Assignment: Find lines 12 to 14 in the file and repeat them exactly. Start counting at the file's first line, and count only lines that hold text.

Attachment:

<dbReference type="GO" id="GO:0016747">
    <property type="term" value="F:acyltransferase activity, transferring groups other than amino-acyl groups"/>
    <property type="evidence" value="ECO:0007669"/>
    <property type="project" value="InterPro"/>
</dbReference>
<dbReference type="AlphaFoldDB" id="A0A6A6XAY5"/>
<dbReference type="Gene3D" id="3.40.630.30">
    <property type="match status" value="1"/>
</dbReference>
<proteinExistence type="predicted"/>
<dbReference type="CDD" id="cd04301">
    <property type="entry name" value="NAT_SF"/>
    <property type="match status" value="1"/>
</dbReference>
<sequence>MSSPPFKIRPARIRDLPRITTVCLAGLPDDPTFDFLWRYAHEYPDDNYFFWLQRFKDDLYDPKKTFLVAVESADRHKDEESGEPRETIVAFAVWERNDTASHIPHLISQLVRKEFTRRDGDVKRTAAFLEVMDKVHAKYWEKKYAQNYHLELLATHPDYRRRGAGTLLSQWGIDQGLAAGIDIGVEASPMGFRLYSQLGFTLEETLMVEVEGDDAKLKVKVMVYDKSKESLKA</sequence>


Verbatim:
    <property type="entry name" value="NAT_SF"/>
    <property type="match status" value="1"/>
</dbReference>